In this exploration of four plays by Aeschylus, Euripides, Machiavelli and Shakespeare, Mera Flaumenhaft argues that, by revising well-known myths or histories, each playwright reshapes the community for which he writes. Emphasizing the context in which the plays have been read and performed, she examines the moral and political effects of each drama and its production, from the role of classical tragedy in MAINtaining the classical city, to the role of the modern history play in forming and maintaining the nation-state. Flaumenhaft demonstrates how the playwright's presentation of political themes within each drama relates to his view of the broadly political function of theater in his society.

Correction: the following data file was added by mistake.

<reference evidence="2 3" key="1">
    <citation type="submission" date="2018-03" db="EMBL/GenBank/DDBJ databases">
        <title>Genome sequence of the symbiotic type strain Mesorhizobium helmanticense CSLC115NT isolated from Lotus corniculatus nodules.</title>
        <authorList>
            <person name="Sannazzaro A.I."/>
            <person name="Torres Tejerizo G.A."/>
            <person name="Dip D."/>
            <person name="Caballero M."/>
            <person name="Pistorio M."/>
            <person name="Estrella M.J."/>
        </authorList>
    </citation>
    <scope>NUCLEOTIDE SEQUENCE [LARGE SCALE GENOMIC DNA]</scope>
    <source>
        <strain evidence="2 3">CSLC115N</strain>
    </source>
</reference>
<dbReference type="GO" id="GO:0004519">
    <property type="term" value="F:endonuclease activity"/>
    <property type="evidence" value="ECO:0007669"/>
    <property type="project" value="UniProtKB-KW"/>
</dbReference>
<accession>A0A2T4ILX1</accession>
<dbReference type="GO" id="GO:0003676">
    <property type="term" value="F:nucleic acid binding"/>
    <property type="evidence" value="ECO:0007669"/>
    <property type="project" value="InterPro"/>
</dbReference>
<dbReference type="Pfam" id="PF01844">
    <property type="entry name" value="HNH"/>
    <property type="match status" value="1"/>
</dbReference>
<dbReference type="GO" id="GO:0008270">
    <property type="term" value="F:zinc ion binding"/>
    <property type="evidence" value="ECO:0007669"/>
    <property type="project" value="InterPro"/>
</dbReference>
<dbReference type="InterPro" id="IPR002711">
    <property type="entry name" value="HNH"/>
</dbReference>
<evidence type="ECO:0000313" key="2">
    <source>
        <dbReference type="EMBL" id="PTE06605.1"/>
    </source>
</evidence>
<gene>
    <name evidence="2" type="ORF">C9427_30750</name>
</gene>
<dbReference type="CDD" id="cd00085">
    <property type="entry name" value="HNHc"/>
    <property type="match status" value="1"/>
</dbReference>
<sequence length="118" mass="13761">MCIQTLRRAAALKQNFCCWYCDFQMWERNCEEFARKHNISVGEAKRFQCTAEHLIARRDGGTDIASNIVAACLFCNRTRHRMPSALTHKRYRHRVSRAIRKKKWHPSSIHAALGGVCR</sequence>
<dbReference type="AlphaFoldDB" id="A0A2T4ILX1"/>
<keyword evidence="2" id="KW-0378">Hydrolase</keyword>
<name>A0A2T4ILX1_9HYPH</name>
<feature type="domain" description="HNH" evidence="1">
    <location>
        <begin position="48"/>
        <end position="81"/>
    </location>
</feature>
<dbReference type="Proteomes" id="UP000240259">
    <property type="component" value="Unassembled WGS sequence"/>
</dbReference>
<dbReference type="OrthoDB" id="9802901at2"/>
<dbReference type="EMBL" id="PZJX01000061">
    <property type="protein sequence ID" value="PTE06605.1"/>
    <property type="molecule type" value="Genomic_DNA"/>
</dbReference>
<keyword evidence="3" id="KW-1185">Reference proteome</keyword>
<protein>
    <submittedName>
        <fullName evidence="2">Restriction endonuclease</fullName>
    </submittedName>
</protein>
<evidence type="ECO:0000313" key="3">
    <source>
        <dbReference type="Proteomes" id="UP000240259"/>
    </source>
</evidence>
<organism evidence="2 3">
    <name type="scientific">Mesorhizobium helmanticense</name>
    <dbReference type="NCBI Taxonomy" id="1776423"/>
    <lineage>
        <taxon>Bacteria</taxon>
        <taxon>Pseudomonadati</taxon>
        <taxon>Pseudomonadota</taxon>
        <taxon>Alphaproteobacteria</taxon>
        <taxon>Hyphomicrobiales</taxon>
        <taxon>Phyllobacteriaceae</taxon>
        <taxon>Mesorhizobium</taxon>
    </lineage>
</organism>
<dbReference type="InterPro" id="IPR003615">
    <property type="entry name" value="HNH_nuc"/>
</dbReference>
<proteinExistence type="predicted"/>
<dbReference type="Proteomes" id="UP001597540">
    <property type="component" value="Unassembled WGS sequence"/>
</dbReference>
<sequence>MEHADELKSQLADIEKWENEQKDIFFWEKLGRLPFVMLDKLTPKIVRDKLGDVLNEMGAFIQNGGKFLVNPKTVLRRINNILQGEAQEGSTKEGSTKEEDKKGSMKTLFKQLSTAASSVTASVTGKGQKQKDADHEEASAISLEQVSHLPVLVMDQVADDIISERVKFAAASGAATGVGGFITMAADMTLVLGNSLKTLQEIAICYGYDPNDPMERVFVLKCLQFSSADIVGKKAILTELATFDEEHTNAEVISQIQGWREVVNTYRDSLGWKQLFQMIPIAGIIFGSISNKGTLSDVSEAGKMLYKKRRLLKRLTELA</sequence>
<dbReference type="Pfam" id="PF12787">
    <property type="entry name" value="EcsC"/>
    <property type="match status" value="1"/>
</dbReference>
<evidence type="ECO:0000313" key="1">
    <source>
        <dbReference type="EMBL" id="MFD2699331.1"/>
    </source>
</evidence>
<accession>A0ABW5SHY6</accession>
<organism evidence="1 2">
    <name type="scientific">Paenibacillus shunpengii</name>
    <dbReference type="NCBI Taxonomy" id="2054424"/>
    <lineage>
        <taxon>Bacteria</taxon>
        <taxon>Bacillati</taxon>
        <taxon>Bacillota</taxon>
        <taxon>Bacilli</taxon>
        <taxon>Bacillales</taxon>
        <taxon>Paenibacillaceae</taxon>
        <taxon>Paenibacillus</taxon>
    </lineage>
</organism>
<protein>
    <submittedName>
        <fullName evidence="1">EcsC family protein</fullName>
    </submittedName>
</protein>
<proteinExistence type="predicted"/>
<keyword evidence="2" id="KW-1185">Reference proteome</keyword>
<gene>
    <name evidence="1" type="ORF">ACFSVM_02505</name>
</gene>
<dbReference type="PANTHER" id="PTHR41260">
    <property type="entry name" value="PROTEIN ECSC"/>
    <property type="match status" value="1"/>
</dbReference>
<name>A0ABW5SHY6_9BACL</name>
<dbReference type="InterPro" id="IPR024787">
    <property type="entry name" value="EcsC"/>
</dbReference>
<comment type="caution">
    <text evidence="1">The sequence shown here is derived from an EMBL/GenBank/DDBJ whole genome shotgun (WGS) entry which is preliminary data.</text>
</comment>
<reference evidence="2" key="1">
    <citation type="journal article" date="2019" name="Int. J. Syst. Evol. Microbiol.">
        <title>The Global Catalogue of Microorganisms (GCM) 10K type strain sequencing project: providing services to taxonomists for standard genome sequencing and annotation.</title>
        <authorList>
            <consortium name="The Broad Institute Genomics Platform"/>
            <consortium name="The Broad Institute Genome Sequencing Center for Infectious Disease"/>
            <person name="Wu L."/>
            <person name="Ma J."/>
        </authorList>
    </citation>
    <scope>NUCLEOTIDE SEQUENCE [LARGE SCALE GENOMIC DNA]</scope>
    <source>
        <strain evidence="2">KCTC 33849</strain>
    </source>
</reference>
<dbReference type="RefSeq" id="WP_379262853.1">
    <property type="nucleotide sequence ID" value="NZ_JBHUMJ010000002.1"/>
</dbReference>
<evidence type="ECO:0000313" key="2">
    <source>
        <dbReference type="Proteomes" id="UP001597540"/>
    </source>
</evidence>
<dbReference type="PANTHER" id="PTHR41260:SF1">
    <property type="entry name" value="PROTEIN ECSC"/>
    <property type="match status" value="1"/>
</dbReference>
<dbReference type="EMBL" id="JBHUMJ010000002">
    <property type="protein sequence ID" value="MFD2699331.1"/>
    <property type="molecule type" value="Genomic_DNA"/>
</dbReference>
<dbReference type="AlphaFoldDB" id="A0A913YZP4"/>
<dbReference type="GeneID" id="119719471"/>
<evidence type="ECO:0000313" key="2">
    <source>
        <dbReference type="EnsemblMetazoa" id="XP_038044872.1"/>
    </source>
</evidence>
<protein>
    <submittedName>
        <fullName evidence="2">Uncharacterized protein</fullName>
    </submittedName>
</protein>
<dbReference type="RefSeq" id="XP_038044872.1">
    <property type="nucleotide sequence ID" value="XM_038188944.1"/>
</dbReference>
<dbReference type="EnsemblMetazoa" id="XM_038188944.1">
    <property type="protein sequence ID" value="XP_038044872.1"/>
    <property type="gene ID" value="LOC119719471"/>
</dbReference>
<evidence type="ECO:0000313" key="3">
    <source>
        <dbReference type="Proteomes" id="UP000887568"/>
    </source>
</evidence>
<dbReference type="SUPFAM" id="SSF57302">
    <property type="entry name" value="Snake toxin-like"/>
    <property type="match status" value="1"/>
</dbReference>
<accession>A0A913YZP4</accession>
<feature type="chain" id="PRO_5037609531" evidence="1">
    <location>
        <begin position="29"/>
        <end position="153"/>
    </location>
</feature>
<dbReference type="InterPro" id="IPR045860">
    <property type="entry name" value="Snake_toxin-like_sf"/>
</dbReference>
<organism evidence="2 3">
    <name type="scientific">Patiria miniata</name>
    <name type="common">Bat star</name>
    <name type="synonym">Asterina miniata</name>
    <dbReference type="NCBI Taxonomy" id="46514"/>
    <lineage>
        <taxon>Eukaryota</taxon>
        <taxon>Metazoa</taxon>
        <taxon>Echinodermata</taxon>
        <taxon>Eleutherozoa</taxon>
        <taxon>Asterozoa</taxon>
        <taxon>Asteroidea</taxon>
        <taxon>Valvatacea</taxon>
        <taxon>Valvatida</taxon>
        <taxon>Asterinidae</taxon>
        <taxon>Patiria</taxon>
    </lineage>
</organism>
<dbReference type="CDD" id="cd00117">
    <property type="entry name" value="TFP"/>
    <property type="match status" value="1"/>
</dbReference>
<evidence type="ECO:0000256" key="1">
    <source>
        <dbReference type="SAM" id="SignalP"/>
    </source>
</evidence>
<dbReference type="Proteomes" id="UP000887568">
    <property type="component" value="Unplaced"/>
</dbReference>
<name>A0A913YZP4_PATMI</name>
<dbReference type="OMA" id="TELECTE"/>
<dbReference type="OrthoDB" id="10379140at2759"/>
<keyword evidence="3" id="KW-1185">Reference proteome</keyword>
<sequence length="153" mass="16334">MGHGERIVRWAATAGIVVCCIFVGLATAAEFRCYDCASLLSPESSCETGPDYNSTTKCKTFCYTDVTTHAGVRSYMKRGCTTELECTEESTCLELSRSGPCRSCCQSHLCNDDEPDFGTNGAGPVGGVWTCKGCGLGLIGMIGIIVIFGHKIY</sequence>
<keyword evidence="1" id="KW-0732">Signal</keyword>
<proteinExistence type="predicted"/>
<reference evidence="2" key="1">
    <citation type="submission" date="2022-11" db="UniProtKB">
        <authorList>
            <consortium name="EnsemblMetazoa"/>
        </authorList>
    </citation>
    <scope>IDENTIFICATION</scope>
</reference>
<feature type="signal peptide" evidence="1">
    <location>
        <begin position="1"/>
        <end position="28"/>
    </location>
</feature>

These essays are as deep as they are lucid; Flaumenhaft succeeds splendidly in her goal of using 'ordinary language' to 'think about the primary questions in our real lives.'--William Mullen, Bard College